A recent trip to the antique store produced three World War One era postcards. It is rare for me to find European postcards with World War One subjects but in this case I found three!
The first one features a German Dragoon in full dress uniform. His unit is Dragoon Regiment “Prinz Carl” according to the reverse side.
The reverse side also appears to show the unit’s barracks. The card is not dated and so my guess is that it is pre-World War One.
The next color postcard features Belgian soldiers defending a road. Given the uniforms I’d say the card represents a scene from the earliest days of World War One. The writing on the back of the card is extensive. The address is “Paris” and the recipient appears to be the sender’s sweetheart. It’s dated, November, 1917.
The last card’s caption is written in Italian. Translated it reads “Austrians in the trenches.” There isn’t any writing on the back.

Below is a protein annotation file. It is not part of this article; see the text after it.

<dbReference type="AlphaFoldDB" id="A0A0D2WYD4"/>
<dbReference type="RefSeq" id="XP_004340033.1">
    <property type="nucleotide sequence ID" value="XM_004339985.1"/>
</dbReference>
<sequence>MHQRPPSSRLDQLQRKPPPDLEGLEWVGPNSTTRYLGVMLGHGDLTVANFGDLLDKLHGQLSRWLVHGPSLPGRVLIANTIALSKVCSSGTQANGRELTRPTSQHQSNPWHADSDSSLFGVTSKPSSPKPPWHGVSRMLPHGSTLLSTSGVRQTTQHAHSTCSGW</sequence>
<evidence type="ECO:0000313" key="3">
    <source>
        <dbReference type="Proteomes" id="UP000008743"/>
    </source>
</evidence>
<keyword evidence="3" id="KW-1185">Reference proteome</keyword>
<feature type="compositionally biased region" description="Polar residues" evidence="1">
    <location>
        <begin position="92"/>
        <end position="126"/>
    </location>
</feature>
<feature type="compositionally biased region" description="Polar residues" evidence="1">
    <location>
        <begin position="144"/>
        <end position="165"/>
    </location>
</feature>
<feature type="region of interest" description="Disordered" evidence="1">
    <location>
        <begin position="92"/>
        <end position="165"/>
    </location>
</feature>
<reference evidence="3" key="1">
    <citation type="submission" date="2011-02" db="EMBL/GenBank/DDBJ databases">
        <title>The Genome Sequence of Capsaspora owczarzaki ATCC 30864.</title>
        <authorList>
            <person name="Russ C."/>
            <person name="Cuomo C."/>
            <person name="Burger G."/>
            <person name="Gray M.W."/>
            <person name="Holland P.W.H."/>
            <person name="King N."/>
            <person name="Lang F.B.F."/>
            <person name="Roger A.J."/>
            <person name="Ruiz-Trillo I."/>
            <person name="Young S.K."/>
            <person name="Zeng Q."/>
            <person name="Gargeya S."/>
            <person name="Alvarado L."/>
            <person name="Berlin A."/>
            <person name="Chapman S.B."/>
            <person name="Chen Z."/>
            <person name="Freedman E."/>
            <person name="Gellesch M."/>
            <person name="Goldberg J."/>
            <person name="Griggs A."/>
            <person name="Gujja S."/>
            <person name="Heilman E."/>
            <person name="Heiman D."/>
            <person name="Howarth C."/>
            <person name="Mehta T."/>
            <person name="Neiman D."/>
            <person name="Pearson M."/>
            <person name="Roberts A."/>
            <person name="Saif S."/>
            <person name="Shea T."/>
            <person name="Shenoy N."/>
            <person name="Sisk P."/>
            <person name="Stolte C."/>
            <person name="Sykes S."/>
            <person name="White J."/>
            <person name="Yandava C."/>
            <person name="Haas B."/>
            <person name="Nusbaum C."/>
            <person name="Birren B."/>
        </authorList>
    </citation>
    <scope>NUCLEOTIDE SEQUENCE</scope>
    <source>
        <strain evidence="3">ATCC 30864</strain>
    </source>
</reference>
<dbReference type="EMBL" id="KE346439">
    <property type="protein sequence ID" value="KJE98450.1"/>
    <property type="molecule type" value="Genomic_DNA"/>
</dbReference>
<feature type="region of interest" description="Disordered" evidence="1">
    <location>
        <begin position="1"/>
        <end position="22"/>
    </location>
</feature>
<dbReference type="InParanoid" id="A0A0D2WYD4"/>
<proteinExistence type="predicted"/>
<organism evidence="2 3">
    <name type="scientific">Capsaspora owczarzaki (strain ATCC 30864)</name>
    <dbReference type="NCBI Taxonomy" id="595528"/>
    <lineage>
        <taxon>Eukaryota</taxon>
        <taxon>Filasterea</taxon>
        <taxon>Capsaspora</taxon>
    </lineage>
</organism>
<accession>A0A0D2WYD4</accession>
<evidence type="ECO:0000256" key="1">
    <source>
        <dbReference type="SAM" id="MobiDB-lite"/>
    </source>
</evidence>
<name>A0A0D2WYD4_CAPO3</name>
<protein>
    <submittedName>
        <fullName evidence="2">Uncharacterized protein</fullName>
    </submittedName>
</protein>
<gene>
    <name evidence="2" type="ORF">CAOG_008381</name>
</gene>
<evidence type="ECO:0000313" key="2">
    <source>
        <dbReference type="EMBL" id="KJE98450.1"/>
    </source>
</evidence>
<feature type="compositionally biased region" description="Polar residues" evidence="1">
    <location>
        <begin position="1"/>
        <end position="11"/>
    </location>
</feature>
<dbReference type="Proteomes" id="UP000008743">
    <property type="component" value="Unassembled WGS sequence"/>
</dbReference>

The soldiers appear to be armed with 1895 Steyr-Mannlicher carbines which would indeed make them Austrians. By 1916 the Austrian Army had disposed of their pike-gray uniforms and soft caps and gone to field gray uniforms and steel helmets. At a glance they would be indistinguishable from their German allies.
What is more interesting about this card is that it’s in Italian. After Italy declared war on Austria-Hungry the two countries fought the Twelve Battles of the Isonzo. The battles were in present day Slovenia then part of the Austro-Hungarian Empire. The Italian objective was to take the Italian speaking City of Trieste.
The 12th battle is also known as the Battle of Caporetto. The Austrians reinforced by German Divisions and commanded by a German General broke the back and forth stalemate that had developed and routed the Italian 2nd Army. Austria-Hungary had been tottering in the war and the Germans sought to keep their ally in the war by taking Italy out of the war. The Twelve Battles had taken an enormous toll of lives on both sides with little gains made until the final battle.